Nearly half of Americans report the coronavirus crisis is harming their mental health, according to the Washington Post. While many of us had routines set up to deal with stress in the past, the stress we are facing during this time is unlike anything we’ve experienced before. It’s easy to find yourself in a downward spiral, and that’s the most challenging time to stop the momentum and turn things around. If that’s the case, keep it simple and start to reach for little things to help you feel better and climb your way out.

Here’s a reminder of a few simple things you can do right now to start getting positive momentum going your way:

1. Find someone who was in a similar place and made it to the other side

Whether you’ve been unmotivated to workout, eat healthy, make sales calls or simply do anything, you can find someone who has been there and made it to the other side. Look up some great TED talks, go on YouTube and look up people that motivate you, google them to find their websites. There are short speeches and much longer talks all over the internet, you just need to find someone who you relate to that speaks to you.

2. Do something that you love

When we’re unmotivated, it’s easy to get out of the habit of doing what we love. Sometimes just getting out of bed or away from the tv feels like a chore. Think back to a time in your life when you felt great – what were you doing? What do you absolutely love to do that if you had the time, you would do all day and not realize any time had passed at all? 

Figure out a way to do whatever that is, or a modified version of it if it is something that you aren’t able to do at the present time. Spending time doing what you love will get your mind off of anything that is wrong and allow you to find inspiration.

“If something is important enough, even if the odds are stacked against you, you should still do it.” – Elon Musk

3. Don’t overcomplicate it

Keep it simple. When we’re stuck in a rut, we’ll give ourselves every excuse to not do something. Say you’ve gained some weight; you might tell yourself you need to find the perfect trainer and wait until you have time to cook your meals from scratch each night before you do anything else. Stop trying to overcomplicate it and keep it simple by finding one thing you can do right now, however small that may be. You don’t have to wait until the timing is perfect and the stars align for you to start moving in the direction you want to go.  

4. Get up and get moving

This is probably the last thing you want to do right now, but once you are up and moving, your blood will start flowing. The hardest part is getting started. Day one, get up and do anything to get moving. This is the hardest day if you haven’t in a while because getting up is really the hardest part. Day two, do a little more. Once you start, you’ll build momentum and get back in the habit.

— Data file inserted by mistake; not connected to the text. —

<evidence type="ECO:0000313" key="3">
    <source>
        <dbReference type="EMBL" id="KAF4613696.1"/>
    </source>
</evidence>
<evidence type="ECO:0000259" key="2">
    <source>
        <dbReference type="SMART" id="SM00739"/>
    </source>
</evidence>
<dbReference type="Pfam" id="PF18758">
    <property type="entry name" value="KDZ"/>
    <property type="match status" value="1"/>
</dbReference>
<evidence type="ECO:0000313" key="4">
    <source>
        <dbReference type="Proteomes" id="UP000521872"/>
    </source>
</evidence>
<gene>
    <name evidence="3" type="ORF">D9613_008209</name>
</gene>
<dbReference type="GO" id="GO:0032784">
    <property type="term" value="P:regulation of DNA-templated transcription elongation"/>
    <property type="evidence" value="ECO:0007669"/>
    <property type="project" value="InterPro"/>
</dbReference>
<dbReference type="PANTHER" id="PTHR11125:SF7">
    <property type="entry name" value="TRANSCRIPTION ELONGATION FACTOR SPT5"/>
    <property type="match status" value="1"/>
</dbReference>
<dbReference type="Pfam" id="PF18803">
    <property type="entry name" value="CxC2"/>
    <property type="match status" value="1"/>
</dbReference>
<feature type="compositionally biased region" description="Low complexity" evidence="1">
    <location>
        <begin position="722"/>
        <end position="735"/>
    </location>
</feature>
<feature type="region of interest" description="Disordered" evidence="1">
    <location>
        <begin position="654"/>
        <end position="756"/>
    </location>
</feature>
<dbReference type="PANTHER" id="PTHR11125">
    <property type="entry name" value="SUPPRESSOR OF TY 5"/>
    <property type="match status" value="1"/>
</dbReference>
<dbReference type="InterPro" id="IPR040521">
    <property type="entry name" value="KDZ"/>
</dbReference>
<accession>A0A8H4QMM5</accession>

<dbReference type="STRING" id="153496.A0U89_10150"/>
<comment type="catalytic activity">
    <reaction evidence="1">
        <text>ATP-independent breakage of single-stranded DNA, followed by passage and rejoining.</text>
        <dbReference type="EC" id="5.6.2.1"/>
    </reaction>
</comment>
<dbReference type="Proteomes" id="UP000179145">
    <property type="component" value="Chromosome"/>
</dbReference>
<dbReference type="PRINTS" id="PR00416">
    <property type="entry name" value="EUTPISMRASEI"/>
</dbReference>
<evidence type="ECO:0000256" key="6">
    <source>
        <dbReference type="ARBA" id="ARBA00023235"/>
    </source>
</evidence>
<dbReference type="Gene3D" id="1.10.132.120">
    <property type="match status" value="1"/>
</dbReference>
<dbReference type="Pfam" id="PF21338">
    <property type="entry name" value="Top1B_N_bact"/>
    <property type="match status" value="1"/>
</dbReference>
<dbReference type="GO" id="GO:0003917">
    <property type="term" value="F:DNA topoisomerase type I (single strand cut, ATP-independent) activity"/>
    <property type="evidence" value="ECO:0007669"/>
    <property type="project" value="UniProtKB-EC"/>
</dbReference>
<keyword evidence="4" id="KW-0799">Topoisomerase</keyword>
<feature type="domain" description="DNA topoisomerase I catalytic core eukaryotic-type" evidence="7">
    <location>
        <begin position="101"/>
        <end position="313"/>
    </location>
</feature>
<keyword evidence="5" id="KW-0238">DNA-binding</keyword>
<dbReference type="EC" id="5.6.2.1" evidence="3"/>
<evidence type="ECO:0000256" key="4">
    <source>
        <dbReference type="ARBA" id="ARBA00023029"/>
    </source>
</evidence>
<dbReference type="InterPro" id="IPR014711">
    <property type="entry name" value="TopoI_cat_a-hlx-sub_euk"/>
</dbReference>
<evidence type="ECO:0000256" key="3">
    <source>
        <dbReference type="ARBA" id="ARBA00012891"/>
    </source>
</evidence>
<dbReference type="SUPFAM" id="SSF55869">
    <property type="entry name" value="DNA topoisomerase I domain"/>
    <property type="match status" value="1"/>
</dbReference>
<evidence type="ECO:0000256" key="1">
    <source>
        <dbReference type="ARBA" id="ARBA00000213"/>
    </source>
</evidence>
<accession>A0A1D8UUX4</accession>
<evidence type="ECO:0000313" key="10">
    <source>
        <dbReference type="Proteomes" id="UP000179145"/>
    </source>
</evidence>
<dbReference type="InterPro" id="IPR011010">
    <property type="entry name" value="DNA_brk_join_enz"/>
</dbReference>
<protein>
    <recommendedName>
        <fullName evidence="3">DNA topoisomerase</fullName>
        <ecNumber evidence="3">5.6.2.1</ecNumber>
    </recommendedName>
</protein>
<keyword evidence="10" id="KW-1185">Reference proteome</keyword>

5. Reset your focus

It’s so easy for worry to set in and for our minds to wander to places of what we can’t control. This is not motivating or helpful and we always have a choice to redirect our attention. There is always something we can do right where we are, so bring your focus to the solution instead of the problem and figure out the next step of what you can do. 

One step at a time. Step one, take your attention away from what you can’t control and what you can’t do. Step two, ask yourself questions like “What can I do?” and see what comes to mind. Follow through with the answers you find.

6. Listen to your favorite music

Not much can lift our spirits and put us into a positive vibration more than our favorite music. Feel free to sing along. Find a song that pumps you up and make that your theme song. Put it on anytime you feel down or unmotivated.

7. Expand your knowledge

“In times of change, the learners will inherit the Earth, while the learned find themselves beautifully equipped to deal with a world that no longer exists.” Quote by Eric Hoffer. In times of change, there is great loss but also great opportunity. Continually learning opens you to new opportunities and leads you to paths you may not have otherwise found.  

“Work like there is someone working twenty four hours a day to take it away from you.” – Mark Cuban

8. Meditate

If you’re already a meditator and got away from it, take some time to come back to it. If you’ve never tried, it can be as easy as setting a timer for five minutes (or less, feel free to start with one or two minutes) and focusing on your breath. Listen to the inhalations and exhalations. Silently say to yourself “in” as you inhale and “out” as you exhale. Even taking a few minutes to do this can help you to calm down and allow your mind to refocus.

When we’re unmotivated, our momentum starts moving in the other direction. Slow down that momentum by trying one of the ideas above. Once you’ve slowed down the momentum, get it moving in the right direction and you’ll be well on your way.